HAUTER v. STATE

Case No. 5D16-2912.

206 So.3d 839 (2016)

Randall A. HAUTER, Appellant, v. STATE of Florida, Appellee.

District Court of Appeal of Florida, Fifth District.


Attorney(s) appearing for the Case

Randall A. Hauter, Live Oak, pro se.

No Appearance for Appellee.


PER CURIAM.

Randall A. Hauter (the defendant) appeals the trial court's order denying his motion for post-conviction relief. See Fla. R. Crim. P. 3.850. Determining that the defendant is entitled to amend one facially insufficient claim and that a claim of cumulative error must be addressed, we remand on these two issues. In all other respects, we affirm.

The defendant was found guilty, by a jury, of one count of lewd or lascivious molestation of a child over twelve years of age (count I), and one count of lewd or lascivious molestation of a child under twelve years of age (count II). He was sentenced to fifteen years in prison on count I and to thirty years in prison on count II, to be followed by lifetime sex-offender probation. The defendant filed a direct appeal, and we affirmed. Hauter v. State, 158 So.3d 603 (Fla. 5th DCA 2015).

The defendant then filed the instant motion raising six claims of ineffective assistance of counsel. The trial court summarily denied the motion, and this appeal timely followed.

In order to successfully argue ineffective assistance of counsel, a defendant must allege that counsel's performance was deficient and that he or she was prejudiced as a result. Maxwell v. Wainwright, 490 So.2d 927, 932 (Fla. 1986) (citing Strickland v. Washington, 466 U.S. 668, 104 S.Ct. 2052, 80 L.Ed.2d 674 (1984)). To demonstrate that counsel's performance was deficient, the defendant "must identify particular acts or omissions of the lawyer that are shown to be outside the broad range of reasonably competent performance under prevailing professional standards." Id.

In claim 4, the defendant alleged defense counsel was ineffective in advising him to reject the State's plea offer and proceed to trial. He asserts that he wanted to take the State's offer of five years in prison followed by ten years of sex-offender probation, but his defense counsel told him that "she thought she could win at trial." In summarily denying this claim, the trial court stated that, at a pre-trial hearing, the defendant stated that he was aware of the potential maximum sentences he faced and that he voluntarily rejected the plea offer.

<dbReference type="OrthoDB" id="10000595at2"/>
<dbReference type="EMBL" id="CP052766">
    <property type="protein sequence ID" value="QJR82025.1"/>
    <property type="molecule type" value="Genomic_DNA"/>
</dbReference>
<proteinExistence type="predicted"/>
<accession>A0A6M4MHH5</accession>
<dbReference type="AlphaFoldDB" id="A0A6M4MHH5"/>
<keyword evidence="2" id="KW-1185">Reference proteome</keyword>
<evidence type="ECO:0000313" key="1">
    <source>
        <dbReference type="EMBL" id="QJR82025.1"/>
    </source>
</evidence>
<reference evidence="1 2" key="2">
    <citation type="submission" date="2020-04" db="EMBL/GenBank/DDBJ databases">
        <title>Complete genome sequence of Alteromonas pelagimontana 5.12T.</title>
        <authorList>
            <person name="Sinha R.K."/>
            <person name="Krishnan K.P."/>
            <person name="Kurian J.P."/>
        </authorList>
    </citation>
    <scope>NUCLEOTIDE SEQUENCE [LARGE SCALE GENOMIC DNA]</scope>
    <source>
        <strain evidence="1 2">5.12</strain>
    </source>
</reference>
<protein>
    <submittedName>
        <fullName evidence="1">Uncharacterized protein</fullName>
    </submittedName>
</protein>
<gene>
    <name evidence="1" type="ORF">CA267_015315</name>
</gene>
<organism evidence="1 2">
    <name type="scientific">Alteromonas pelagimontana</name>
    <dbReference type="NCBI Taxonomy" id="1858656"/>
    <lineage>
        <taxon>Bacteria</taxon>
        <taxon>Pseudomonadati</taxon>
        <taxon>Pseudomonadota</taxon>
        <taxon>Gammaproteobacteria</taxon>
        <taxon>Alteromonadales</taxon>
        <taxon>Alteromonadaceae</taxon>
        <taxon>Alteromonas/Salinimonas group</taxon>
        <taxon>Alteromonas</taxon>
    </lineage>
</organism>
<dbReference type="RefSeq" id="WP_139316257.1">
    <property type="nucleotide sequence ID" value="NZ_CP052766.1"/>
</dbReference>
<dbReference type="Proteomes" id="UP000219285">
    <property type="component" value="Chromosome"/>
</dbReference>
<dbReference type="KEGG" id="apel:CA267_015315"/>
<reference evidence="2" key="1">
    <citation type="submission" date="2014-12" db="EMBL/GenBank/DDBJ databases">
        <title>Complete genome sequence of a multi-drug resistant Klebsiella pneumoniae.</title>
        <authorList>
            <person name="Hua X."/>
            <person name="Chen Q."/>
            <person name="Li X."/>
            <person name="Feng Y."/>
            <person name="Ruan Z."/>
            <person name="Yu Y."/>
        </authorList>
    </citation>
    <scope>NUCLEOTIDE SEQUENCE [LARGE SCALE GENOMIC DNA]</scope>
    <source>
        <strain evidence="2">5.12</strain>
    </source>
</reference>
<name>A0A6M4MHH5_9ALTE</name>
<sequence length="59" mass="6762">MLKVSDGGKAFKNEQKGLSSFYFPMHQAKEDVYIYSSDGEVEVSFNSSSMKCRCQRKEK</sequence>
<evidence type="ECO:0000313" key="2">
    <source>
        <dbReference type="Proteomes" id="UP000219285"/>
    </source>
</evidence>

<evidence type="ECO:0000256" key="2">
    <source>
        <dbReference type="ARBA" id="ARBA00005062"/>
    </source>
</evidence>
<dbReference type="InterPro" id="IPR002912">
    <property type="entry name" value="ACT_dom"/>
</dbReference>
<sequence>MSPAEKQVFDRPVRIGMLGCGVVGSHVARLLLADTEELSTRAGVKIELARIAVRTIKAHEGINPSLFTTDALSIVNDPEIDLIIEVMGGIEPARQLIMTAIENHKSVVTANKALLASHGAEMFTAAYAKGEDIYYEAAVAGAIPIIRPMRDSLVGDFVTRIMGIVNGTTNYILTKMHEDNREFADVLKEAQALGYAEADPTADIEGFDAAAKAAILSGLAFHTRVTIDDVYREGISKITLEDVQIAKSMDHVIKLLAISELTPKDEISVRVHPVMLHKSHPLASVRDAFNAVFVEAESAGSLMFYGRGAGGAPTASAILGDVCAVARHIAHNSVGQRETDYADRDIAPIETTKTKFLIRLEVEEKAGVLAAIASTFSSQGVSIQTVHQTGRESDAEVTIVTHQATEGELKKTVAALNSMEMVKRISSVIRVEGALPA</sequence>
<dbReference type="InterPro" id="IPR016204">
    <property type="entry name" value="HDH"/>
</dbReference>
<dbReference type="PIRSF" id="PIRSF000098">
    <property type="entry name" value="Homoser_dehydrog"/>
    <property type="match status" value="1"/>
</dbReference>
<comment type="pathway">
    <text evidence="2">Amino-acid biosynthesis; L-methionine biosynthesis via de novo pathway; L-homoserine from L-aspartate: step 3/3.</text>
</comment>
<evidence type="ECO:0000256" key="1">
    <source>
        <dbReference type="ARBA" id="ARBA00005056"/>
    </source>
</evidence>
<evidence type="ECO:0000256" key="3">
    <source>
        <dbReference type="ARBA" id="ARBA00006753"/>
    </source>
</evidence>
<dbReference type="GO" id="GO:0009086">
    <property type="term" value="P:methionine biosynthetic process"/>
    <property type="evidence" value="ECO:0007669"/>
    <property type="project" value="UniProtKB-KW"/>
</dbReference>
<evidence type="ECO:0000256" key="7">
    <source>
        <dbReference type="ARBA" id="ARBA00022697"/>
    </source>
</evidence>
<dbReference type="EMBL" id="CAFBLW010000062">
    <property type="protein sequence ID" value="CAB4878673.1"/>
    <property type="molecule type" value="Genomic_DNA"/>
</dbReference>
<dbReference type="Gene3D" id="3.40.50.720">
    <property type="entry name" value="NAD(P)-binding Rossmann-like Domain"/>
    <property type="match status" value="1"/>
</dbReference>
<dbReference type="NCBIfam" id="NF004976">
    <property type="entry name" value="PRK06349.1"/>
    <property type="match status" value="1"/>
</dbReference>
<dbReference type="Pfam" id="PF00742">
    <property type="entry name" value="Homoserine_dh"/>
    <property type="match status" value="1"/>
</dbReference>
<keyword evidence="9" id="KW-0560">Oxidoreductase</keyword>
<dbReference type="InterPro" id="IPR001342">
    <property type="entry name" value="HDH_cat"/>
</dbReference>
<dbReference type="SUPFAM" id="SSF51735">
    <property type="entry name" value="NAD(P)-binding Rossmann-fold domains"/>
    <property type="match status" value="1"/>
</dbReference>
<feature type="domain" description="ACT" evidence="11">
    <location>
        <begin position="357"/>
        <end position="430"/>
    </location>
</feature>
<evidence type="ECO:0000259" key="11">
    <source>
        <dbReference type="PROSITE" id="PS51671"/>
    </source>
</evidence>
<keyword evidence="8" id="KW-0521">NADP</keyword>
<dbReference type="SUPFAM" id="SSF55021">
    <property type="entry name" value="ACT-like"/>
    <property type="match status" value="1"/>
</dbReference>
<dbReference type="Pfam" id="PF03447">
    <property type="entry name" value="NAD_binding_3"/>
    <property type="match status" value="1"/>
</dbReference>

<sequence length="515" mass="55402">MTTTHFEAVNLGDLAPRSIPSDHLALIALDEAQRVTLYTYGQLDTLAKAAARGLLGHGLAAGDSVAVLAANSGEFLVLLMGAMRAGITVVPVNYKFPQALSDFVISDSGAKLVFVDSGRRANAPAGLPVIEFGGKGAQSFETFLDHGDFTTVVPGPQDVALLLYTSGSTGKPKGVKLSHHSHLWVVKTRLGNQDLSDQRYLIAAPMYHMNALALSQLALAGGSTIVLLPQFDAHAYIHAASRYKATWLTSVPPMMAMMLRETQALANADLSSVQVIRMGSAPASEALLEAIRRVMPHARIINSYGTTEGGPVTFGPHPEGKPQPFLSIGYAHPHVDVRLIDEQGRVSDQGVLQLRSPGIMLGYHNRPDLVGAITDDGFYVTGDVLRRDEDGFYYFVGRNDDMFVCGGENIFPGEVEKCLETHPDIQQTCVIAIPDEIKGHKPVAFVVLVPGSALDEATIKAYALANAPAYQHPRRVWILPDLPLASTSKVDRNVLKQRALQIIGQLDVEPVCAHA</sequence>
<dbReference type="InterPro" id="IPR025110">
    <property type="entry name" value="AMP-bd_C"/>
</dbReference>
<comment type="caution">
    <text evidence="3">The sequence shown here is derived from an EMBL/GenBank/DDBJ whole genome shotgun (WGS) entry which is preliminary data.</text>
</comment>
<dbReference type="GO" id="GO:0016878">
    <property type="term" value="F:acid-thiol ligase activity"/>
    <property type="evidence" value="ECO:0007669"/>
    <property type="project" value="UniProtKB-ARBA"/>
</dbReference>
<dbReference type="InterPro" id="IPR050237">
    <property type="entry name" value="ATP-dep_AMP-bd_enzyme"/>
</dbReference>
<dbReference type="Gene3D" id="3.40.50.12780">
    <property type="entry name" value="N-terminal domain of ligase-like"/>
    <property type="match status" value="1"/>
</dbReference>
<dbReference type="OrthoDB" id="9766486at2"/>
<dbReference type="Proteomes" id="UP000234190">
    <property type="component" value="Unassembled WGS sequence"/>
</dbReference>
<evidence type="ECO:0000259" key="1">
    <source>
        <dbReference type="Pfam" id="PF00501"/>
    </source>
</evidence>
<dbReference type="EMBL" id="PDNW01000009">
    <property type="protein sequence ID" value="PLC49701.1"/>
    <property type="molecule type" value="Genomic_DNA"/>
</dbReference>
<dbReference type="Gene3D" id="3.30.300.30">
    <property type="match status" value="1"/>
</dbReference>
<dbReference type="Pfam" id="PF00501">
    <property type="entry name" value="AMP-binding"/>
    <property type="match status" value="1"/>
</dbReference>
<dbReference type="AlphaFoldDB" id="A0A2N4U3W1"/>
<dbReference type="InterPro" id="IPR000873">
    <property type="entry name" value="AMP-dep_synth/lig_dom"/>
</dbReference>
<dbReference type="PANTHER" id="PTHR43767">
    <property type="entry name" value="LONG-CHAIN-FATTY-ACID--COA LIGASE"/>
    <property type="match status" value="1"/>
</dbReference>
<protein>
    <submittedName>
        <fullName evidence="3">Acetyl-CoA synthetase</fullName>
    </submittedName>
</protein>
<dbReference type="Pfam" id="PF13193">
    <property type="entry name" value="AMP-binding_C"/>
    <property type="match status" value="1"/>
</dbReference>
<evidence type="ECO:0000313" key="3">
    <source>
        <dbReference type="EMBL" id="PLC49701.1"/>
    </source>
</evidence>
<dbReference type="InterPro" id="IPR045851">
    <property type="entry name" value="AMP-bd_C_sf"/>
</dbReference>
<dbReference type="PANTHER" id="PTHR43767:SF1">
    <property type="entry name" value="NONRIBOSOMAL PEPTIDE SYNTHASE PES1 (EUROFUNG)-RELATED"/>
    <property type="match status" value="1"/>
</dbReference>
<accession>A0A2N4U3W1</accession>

"A claim that misinformation supplied by counsel induced a defendant to reject a favorable plea offer can constitute an actionable ineffective assistance of counsel claim." Lamb v. State, 202 So.3d 118,120 (Fla. 5th DCA 2016) (quoting Colon v. State, 909 So.2d 484, 490 (Fla. 5th DCA 2005)). In Lamb, the defendant filed a motion for post-conviction relief, alleging that defense counsel had erroneously told her she would win at trial and to reject a plea offer. After the trial court conducted a colloquy, in which the defendant rejected the plea offer, the defendant was convicted and sentenced to a harsher sentence than the State's plea offer. Id. The trial court summarily denied the claim. Id. On appeal, we explained that the defendant's claim as to defense counsel's misadvice regarding the plea offer was facially insufficient because the defendant had failed to allege "that counsel's assessment of the chances of success at trial was unreasonable .... or that counsel had not investigated or was otherwise not familiar with the case." Id. at 120 (citing Morgan v. State, 991 So.2d 835, 841 (Fla. 2008)), receded from on other grounds by Alcorn v. State, 121 So.3d 419 (2013))). We reversed the summary denial of the claim and remanded for the defendant to receive an opportunity to amend the claim in good faith.

Similarly, in this case, the trial court erred in summarily denying this claim. Like the defendant in Lamb, the defendant rejected a favorable plea offer after the trial court conducted a colloquy, in which he was apprised of the maximum sentences he faced. Also, like the defendant in Lamb, the defendant has alleged that defense counsel was ineffective for assuring him he would win at trial and persuading him to reject the plea offer. Also, similar to the defendant in Lamb, the defendant's claim does not contain any specific allegation of deficient performance by defense counsel to show that her advice was unreasonable or that she was otherwise unfamiliar with his case. Thus, this claim for relief is facially insufficient, but the defendant is entitled to an opportunity to amend the claim. See Fla. R. Crim. P. 3.850(f)(2); see also Spera v. State, 971 So.2d 754 (Fla. 2007).

In claim 6, the defendant alleged that defense counsel's "errors had the cumulative effect of being unduly prejudicial." The trial court did not address this claim; therefore, we remand for the trial court to do so.

AFFIRMED in part; REVERSED in part; and REMANDED.

PALMER, ORFINGER and WALLIS, JJ., concur.


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